Saturday, February 16, 2008

Saturday Links

In what is one of the funniest and most spot-on reviews I've ever read, The New York Times' Critical Shopper visits Victoria's Secret.

Annie at Poetic and Chic reviews Dana Thomas' Deluxe: How Luxury Lost Its Luster.

Apparently more women (including myself) are forgoing perfume, much to the dismay of the beauty industry, according to the New York Times.

Have a great weekend, everyone!

Monday, February 11, 2008

A New Male Ideal?

Last week's New York Times had an interesting article on the changing look of male runway models.

Apparently, the Tyson Beckford body type (chisled muscles, classically handsome) has been replaced by the male version of "heroin chic," 6' tall guys weighing 140 lbs and measuring in with 28 inch waists. It took a while, but men walking the catwalk are now being held to the same freakish standards that female models have experienced during the last 15 years.

It's interesting to think about what kind of implications this trend may have for shifting ideals of male beauty and its effects on regular men. But first let's take a minute to think about how the skinny model trend affected women.

Hollywood takes its cues from the fashion world, and since runway models began shrinking in the mid-1990's, we've seen the average size of actresses, singers and starlets shrink as well. The media that perpetuate the celeb-crazed culture (which is strongest among young women) witnessed this and turned the weight gain and loss of a female celebrity into a news-worthy event. The message that thin=good is only further emphasized in the contrasting national debate over obesity. I think there's some validity to the idea that this constant discussion of women's weight and size has led to an increasing pressure among regular women to lose weight and meet a specific beauty ideal.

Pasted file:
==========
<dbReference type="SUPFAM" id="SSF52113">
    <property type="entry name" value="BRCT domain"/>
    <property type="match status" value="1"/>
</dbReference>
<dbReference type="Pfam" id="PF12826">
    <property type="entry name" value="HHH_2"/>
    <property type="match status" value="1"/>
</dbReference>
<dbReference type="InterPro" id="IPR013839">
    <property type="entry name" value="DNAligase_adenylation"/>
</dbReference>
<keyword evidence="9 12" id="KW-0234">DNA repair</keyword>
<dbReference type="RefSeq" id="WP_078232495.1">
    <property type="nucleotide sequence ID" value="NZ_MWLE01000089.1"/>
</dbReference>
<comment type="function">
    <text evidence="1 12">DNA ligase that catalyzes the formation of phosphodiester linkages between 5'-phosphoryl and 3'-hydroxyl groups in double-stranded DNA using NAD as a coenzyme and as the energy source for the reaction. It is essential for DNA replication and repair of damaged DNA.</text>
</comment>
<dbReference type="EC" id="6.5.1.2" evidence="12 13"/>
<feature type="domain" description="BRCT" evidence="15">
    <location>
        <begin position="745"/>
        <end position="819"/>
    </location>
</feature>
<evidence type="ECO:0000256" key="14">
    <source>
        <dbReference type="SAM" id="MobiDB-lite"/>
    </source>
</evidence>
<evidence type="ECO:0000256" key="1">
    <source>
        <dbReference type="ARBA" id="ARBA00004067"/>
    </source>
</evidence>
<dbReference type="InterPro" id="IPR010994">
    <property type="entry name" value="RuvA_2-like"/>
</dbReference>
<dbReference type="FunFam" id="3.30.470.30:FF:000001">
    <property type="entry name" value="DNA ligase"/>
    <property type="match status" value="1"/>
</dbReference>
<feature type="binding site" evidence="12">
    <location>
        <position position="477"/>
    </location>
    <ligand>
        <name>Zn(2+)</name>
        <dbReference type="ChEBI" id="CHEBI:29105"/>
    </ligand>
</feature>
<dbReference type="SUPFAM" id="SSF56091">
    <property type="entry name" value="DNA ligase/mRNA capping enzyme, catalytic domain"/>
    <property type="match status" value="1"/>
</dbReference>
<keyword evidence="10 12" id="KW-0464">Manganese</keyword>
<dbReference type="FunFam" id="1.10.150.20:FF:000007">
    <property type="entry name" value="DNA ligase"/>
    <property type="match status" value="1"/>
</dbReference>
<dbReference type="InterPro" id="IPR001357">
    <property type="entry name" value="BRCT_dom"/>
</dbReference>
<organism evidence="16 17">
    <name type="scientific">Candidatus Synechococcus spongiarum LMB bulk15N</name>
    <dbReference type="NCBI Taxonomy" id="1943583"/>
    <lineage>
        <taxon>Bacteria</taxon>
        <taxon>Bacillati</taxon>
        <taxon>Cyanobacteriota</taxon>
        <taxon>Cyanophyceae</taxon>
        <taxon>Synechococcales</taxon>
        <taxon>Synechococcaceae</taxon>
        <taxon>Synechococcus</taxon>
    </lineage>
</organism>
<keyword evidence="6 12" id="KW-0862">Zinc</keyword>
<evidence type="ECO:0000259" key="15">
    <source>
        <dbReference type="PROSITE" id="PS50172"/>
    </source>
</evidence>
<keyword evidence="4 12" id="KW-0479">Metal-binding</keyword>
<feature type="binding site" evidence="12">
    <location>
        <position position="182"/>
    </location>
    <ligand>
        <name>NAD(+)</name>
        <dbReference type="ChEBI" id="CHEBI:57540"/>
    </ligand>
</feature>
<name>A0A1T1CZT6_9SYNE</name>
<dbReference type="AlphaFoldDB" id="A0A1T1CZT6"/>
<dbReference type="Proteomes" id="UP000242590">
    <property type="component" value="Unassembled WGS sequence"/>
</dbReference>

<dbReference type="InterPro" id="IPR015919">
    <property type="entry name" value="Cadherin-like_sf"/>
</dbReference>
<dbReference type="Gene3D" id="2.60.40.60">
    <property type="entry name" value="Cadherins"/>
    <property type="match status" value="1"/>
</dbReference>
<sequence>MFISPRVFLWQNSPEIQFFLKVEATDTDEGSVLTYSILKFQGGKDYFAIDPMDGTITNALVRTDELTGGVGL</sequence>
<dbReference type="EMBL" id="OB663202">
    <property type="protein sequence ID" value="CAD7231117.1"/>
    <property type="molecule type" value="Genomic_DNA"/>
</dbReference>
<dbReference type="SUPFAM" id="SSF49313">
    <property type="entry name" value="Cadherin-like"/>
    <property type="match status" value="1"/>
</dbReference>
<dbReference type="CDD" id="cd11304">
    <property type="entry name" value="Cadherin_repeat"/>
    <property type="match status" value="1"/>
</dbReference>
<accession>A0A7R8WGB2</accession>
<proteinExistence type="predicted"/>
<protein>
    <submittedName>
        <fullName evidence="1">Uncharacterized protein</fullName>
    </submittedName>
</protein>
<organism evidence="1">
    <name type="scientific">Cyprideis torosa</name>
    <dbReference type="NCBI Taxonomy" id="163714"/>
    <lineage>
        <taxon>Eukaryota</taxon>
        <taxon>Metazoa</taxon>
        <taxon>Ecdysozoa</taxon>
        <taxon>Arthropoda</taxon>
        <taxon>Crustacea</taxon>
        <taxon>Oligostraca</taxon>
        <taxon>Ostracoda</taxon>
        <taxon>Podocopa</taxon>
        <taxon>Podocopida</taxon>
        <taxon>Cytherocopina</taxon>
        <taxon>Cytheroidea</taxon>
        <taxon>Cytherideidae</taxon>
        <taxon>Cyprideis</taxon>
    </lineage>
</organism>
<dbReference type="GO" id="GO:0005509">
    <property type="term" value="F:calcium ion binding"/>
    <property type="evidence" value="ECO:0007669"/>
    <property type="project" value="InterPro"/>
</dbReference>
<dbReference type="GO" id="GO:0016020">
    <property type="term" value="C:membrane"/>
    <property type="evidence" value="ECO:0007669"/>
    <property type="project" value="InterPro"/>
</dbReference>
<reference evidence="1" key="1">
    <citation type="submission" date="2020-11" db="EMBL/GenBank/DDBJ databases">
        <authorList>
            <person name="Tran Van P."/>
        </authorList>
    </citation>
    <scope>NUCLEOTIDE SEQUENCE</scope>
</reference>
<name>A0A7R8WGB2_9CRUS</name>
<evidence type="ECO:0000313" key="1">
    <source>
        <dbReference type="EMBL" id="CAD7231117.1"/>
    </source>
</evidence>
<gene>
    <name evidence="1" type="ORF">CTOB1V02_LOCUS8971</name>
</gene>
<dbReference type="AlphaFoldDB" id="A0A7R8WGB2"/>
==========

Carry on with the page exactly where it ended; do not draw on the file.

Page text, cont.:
There are a number of reasons why we can't expect the this trend among male models to take off in the way that it did among women. The connection between the fashion world and Hollywood men is far weaker, and men's fashion trends change at a glacial pace anyway. Overall, there's far less interest in the fashion world among men than there is among women. And I think it's generally acknowledged that men are judged less on the basis of their looks than women are, giving them less incentive to starve to fit a certain ideal.

But there's a chance that this trend could have a trickle-down effect and have some permanence. Men connected to the fashion world are already feeling pressure to lose weight to fit the most stylish clothes (Karl Lagerfeld famously lost nearly 100 lbs in order to fit into a Hedi Slimane suit). I guess we'll just have to wait and see if regular guys across America ditch their oversized sweatshirts baggy cargo pants in favor of similar slimmer styles.